Price: $39.95 Contact: 800/776-7897 or 513/735-9000; www.sportys.com
Approach Aviation offers a line of tools for aircraft owners to use for preventive maintenance on their airplanes. It has introduced its auto-torque wrench for use specifically on oil filters. The tool is sized for light-GA aircraft filters, and a preset torque limit of 17 foot-pounds keeps users from over-torquing filters when replacing them. It fits easily in confined, under-cowl spaces.
Company owner Jeff Simon loves his Grumman Traveler, and as a result the company has also developed an alternate air system for AA-5 Travelers and AA-5A Cheetahs. Approach Aviation received the supplemental type certificate for this mod, which was shown in tests last fall to increase manifold pressure by one-half inch (equating to 4 horsepower). Contact the company for pricing and details.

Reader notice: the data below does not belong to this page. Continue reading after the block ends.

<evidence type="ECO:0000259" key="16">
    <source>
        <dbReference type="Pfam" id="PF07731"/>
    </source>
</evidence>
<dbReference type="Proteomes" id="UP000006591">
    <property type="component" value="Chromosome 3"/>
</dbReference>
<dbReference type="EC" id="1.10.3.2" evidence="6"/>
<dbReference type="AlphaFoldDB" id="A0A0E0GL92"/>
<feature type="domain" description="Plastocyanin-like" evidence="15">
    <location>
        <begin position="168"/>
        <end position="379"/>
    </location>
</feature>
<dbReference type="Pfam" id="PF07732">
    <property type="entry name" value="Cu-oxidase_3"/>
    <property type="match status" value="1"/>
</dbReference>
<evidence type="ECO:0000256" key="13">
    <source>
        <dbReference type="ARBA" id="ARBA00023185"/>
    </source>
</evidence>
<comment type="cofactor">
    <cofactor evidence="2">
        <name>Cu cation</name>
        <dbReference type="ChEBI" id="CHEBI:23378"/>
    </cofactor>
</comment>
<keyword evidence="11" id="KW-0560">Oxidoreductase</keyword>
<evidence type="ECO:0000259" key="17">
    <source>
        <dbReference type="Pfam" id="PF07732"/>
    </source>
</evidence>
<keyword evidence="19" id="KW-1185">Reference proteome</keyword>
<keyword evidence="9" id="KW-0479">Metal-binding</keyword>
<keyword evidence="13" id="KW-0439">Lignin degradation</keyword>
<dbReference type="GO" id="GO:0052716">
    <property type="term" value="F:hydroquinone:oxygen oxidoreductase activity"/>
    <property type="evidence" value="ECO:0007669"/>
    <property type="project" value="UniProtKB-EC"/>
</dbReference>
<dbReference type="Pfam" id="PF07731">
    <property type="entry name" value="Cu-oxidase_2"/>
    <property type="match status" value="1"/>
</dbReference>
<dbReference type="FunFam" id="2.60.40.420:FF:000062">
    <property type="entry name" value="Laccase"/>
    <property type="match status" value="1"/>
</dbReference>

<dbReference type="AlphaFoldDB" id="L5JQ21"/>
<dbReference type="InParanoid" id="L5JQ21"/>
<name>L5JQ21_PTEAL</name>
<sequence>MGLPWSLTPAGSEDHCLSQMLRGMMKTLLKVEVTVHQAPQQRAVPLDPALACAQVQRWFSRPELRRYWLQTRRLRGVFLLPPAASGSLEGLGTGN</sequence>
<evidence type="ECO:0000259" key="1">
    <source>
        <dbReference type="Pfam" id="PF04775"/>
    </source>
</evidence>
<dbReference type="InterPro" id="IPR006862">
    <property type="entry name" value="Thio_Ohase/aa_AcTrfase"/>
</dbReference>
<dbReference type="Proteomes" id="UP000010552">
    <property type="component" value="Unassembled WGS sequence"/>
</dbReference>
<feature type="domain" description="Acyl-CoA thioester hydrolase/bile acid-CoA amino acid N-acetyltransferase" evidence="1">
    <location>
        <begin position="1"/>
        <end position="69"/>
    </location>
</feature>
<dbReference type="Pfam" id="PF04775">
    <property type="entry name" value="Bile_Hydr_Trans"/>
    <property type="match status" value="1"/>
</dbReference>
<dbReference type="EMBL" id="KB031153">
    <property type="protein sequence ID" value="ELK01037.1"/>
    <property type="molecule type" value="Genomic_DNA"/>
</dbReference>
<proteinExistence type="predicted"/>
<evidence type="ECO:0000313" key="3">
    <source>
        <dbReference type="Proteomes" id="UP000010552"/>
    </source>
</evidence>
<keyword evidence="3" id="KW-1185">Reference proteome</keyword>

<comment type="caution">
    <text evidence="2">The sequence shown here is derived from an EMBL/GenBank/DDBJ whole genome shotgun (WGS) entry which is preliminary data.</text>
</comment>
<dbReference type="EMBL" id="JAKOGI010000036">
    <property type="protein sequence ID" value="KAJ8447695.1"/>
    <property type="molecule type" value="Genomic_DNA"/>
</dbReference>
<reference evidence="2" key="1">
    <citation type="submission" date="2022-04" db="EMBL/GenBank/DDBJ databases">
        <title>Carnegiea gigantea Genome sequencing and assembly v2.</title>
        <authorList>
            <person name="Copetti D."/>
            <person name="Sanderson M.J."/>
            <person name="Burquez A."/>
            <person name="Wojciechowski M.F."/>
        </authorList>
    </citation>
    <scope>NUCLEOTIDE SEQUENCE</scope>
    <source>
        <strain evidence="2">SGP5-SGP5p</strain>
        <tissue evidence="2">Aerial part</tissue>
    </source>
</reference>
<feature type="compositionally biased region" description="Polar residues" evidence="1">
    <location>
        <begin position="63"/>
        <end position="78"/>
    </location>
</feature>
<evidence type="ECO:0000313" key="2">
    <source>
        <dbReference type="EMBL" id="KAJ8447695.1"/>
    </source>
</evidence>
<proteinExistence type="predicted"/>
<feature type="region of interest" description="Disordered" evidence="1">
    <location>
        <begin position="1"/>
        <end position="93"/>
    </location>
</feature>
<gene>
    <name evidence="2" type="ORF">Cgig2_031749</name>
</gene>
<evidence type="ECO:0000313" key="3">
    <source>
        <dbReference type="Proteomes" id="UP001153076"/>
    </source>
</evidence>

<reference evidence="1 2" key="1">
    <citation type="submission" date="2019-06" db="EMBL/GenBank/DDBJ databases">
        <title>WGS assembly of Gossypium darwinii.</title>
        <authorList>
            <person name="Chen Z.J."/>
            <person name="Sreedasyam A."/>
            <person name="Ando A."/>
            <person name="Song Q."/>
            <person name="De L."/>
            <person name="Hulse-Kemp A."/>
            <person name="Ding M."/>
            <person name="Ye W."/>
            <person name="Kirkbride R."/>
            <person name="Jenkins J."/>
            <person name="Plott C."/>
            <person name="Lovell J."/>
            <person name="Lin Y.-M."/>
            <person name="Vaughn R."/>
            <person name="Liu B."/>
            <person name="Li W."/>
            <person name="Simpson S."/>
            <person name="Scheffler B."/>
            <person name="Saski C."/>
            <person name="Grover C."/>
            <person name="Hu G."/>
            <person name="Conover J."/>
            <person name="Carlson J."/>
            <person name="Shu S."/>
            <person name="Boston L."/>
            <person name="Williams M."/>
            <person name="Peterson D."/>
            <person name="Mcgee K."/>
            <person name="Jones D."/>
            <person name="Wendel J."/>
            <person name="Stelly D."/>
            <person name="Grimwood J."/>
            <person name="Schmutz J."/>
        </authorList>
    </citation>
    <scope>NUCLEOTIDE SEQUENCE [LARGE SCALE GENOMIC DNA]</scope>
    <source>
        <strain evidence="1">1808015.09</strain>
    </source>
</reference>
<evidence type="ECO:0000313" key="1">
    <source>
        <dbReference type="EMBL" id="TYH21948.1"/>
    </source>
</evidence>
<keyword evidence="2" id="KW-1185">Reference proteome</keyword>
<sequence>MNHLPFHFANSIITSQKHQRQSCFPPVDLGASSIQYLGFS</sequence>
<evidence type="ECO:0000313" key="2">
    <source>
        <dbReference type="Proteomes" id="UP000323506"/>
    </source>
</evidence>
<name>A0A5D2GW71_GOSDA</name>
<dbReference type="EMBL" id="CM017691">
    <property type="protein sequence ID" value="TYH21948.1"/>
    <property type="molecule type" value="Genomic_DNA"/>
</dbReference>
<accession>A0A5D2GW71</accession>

Price: $49.95 for auto-torque wrench Contact: 877/564-4457; www.approachaviation.com
James Spudich has published Piloting With Confidence, an instructional book for students and pilots with an interest in developing a more in-depth checklist protocol for their airplane, as well as a greater understanding of procedures in general. It features a good, thorough process for creating your own checklist and explains in great detail why you do some of the things you do in the airplane. There are also some solid tips on flying with the Garmin GNS 430 and 530 and the Garmin GPSMap 196 handheld GPS receiver.
Price: $24.95 Contact: 650/948-9869; www.ajpublicationsca.com